Conference commissioners: NCAA would be ‘lost’ with pay for play
The commissioners of the five power conferences this week reiterated their stance that if the NCAA adopts a pay-for-play model, "we will forever have lost our way."
The commissioners, speaking at the IMG Intercollegiate Athletics Forum, acknowledged the need for NCAA reform is undeniable but indicated the way to aid student-athletes is through scholarships, not pay-for-play, Sports Business Journal reported.
"If we go down that path to establish an employer/employee relationship, we will forever sever the relationship between higher education and core circular activity on campus," Big 12 commissioner Bob Bowlsby said. "If we go down that way, we will forever have lost our way."
ACC commish John Swofford: "Everything should be educationally connected. It’s still a collegiate model and most want to keep it that way, but at the same time enhance the scholarship in a way that helps our student-athletes."
Pac-12 commish Larry Scott: "So much of the media narrative is around the notion that athletes are getting a raw deal. We are on campuses with 7,000 athletes, and anyone who sees the student-athletes and talks to them (doesn’t come away) with a sense that they think they are getting a raw deal. They are thrilled with the opportunity. We see everyday how thankful student athletes are."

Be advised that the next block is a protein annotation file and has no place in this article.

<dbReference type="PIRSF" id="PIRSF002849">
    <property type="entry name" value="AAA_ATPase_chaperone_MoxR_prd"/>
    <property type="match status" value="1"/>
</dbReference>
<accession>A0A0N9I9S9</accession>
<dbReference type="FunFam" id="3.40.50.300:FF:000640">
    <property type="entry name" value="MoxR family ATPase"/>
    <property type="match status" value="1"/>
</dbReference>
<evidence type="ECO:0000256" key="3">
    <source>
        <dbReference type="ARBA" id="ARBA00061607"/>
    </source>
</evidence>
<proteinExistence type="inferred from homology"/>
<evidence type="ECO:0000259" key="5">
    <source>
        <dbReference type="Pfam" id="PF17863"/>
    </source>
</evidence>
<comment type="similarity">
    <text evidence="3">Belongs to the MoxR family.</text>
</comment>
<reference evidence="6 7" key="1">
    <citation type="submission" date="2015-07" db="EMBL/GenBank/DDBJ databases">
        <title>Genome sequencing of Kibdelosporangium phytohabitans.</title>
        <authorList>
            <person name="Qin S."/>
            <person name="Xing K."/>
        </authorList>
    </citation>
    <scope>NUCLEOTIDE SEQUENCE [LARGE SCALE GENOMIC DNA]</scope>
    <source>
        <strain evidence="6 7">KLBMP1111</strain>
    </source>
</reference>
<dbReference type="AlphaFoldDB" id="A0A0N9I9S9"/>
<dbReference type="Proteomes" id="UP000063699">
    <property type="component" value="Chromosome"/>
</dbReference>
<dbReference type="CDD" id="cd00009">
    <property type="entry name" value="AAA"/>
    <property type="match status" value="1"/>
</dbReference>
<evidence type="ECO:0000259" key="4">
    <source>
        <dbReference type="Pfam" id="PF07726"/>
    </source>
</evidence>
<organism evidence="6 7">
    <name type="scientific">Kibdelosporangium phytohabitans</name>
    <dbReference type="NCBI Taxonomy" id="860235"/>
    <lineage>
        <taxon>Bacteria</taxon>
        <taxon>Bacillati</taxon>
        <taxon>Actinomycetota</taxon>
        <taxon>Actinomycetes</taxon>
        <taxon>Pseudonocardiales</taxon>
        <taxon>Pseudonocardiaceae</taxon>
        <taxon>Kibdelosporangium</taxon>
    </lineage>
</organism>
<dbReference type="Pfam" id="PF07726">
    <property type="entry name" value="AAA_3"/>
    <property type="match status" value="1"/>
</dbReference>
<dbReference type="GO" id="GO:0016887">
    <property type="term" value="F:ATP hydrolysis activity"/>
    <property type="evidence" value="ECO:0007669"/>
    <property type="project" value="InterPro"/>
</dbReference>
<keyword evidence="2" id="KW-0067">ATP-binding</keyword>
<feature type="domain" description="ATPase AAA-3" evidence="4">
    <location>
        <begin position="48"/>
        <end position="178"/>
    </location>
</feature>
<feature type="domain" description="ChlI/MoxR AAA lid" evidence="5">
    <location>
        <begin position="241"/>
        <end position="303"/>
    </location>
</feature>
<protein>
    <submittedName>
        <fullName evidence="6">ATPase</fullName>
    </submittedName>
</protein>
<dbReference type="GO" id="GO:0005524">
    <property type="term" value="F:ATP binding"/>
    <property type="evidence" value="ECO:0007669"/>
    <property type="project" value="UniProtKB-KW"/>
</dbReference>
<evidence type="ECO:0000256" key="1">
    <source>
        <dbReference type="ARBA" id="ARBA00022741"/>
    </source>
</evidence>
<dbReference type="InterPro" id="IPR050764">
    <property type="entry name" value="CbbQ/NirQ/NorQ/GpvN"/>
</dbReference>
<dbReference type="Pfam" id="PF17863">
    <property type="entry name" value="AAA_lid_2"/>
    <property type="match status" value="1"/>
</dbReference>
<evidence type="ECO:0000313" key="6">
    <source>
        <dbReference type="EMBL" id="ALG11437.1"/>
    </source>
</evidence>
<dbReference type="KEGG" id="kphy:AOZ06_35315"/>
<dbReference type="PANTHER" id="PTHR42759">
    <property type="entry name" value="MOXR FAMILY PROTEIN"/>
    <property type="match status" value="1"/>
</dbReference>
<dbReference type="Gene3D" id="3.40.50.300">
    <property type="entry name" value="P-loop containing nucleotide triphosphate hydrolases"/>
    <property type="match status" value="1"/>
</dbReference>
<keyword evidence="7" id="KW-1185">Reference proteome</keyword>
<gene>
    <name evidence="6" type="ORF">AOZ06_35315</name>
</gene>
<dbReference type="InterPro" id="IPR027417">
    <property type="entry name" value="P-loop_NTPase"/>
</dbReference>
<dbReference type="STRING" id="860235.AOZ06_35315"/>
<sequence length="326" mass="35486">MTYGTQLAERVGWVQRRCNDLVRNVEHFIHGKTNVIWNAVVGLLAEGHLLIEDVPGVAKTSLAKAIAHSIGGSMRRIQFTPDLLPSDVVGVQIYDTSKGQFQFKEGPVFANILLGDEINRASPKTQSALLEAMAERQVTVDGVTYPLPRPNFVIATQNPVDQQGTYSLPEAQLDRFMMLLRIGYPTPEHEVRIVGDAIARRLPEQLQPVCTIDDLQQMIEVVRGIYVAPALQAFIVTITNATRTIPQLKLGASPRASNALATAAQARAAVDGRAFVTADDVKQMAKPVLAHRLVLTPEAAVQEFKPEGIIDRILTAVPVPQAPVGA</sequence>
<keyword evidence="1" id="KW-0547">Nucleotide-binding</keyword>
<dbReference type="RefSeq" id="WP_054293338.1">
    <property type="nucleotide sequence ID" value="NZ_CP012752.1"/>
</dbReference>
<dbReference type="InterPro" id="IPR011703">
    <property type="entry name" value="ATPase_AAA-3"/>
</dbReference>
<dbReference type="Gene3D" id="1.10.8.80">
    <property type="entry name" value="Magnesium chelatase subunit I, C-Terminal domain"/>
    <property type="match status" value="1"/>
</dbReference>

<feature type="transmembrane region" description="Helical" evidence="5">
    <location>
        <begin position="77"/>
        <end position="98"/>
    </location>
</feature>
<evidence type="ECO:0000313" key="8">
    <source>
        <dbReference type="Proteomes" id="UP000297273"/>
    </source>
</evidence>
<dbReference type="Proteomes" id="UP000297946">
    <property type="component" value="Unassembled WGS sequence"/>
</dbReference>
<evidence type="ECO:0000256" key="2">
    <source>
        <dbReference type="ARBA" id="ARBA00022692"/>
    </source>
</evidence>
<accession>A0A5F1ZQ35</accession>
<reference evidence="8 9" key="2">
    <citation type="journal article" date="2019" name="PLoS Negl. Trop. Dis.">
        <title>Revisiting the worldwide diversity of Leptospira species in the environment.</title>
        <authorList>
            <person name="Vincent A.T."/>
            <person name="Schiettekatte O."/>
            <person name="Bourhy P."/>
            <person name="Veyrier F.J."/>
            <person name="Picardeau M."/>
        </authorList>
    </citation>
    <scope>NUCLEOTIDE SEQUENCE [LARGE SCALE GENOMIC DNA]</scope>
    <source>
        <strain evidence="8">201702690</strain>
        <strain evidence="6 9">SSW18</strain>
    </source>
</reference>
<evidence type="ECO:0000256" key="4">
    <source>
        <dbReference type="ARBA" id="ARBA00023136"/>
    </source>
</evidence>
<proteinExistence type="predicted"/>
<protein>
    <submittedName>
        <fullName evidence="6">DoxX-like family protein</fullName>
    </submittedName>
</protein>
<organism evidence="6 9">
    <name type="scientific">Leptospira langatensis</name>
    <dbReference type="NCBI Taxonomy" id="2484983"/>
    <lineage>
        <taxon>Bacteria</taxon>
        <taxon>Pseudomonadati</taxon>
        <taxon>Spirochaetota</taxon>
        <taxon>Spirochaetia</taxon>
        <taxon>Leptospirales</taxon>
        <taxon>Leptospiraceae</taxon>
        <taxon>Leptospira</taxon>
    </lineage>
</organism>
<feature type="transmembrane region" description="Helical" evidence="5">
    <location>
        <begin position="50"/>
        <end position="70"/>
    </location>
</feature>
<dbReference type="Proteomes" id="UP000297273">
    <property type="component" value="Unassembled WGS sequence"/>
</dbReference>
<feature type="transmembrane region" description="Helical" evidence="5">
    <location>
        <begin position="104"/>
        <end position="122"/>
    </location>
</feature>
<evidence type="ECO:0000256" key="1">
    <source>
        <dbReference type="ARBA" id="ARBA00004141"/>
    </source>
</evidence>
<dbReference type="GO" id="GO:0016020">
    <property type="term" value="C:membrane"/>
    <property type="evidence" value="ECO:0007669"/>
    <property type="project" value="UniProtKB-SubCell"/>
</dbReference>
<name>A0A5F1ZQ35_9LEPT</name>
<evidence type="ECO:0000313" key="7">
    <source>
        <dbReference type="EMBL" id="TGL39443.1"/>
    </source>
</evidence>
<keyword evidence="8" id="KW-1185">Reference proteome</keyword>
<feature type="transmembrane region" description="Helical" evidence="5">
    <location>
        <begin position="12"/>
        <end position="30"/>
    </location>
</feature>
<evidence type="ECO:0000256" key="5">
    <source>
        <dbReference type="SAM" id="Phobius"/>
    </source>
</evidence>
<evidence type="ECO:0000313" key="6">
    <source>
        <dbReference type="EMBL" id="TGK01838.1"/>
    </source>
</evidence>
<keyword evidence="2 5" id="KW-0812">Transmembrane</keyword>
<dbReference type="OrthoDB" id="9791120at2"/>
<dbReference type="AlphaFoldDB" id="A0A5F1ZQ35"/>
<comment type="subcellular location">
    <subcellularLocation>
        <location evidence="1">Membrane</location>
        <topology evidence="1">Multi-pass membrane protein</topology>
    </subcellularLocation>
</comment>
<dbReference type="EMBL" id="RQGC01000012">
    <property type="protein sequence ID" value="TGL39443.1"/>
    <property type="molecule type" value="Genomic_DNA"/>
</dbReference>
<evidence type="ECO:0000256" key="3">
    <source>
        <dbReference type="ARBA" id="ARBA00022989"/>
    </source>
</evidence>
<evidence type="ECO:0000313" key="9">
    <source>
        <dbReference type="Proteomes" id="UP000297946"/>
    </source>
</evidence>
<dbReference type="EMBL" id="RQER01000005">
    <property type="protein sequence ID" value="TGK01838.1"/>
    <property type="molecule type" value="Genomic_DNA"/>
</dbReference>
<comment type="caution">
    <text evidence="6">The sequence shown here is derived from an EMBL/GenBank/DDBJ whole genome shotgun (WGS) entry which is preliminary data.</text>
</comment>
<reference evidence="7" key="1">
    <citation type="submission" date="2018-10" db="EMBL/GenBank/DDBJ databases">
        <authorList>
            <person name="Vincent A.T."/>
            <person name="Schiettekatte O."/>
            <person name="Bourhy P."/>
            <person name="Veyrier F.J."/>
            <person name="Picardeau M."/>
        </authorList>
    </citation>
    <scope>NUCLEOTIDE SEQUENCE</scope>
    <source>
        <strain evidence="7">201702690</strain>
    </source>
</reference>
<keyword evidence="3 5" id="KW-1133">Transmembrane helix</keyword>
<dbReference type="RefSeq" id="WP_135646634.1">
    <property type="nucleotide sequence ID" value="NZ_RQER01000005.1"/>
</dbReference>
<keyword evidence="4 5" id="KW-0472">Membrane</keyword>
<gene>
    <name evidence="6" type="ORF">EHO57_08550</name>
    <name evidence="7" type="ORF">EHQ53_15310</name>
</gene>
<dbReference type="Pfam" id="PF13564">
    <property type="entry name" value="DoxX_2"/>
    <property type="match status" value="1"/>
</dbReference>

NCAA president Mark Emmert said a new model for governance could be in place as early as next summer. Changes would allow conferences more autonomy and give athletic directors more power, including the ability to create policies for just the schools in their conference, and provide more for student-athletes, including stipends and funds for them to return to school to finish their degree. But he too shot down pay-for-play.
"There’s absolutely no interest among the membership in turning student-athletes into paid employees," Emmert said. "There’s nobody interested in that at all. That would destroy collegiate athletics in everyone’s minds. There is an interest in making sure that full cost of attendance is covered. … That number varies from school to school. It can vary from $0 to $6,000. A debate the members will have to have is, are we going to allow the closing of that gap? And if so, how high can we go?
"No one right now wants to go above full cost of attendance, that a student-athlete could get what it costs to be a student, but they’re students, not unionized employees, not somebody that’s on the payroll."